A message from Friedrich Hayek
We shall not rebuild civilisation on a large scale. It is no accident that on the whole there was more beauty and decency to be found in the life of small peoples, and that among the large ones there was more happiness and content in proportion as they had avoided the deadly blight of centralisation.
Least of all shall we preserve democracy or foster its growth if all the power and most of the important decisions rest with an organisation far too big for the common man to survey or comprehend.
Nowhere has democracy ever worked well without a great measure of local self-government, providing a school of political training for the people at large as much as for their future leaders. It is only where responsibility can be learnt and practised in affairs with which most people are familiar, where it is the awareness of one’s neighbour rather than some theoretical knowledge of the needs of other people which guides action, that the ordinary man can take a real part in public affairs because they concern the world he knows.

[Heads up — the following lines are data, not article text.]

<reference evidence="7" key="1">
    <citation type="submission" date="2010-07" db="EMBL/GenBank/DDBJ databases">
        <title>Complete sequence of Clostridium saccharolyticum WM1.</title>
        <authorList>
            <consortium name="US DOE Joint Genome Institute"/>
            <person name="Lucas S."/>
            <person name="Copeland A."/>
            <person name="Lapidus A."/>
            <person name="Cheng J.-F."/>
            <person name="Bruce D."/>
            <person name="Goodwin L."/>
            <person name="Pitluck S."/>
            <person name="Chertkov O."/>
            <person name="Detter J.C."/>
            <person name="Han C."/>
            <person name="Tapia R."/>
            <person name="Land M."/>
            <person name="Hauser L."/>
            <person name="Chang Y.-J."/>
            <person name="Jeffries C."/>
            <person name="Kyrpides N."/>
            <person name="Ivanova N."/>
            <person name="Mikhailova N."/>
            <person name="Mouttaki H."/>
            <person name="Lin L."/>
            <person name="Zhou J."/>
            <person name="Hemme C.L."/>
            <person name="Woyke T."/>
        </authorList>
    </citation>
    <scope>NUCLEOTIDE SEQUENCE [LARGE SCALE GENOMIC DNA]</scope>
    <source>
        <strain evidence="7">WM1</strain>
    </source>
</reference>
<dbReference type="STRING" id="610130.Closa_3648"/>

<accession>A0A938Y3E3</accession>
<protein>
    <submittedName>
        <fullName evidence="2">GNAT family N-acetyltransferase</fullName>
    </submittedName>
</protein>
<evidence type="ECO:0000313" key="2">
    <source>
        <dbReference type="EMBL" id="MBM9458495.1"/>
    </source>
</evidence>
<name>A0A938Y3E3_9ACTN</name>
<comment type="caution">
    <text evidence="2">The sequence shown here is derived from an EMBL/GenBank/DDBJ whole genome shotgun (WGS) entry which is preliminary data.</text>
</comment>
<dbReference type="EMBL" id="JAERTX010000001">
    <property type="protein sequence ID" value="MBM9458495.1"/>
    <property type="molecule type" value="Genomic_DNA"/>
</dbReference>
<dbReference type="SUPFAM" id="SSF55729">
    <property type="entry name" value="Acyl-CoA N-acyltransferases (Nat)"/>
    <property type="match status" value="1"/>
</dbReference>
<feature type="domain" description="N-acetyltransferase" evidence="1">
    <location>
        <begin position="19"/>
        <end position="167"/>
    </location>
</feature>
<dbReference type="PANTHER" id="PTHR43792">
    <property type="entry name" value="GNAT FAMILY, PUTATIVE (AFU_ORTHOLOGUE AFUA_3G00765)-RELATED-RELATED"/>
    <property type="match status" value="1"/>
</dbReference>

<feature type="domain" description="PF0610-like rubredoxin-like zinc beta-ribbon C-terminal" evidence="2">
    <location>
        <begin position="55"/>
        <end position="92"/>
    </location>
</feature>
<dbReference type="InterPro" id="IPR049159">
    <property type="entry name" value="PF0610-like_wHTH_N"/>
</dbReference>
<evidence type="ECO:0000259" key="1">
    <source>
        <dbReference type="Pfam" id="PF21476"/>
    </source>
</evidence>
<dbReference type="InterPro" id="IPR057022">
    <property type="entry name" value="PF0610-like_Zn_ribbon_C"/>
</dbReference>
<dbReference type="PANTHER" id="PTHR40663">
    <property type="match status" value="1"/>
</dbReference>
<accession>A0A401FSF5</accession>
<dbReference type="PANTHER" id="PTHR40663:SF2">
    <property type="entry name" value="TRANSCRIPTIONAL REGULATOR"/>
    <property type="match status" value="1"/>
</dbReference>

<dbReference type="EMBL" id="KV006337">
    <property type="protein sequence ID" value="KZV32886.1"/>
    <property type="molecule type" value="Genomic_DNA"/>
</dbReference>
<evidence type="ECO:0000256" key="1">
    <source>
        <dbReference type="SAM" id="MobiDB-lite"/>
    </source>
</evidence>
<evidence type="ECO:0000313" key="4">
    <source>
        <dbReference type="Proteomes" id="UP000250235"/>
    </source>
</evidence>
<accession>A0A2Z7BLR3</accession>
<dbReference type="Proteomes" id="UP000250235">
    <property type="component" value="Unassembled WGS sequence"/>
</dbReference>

Where the scope of the political measures becomes so large that the necessary knowledge is almost exclusively possessed by the bureaucracy, the creative impulses of the private person must flag. I believe that here the experience of the small countries like Holland and Switzerland contains much from which even the most fortunate larger countries like Great Britain can learn.
We shall all be the gainers if we can create a world fit for small states to live in.
This is from chapter 15 of The Road to Serfdom (1944)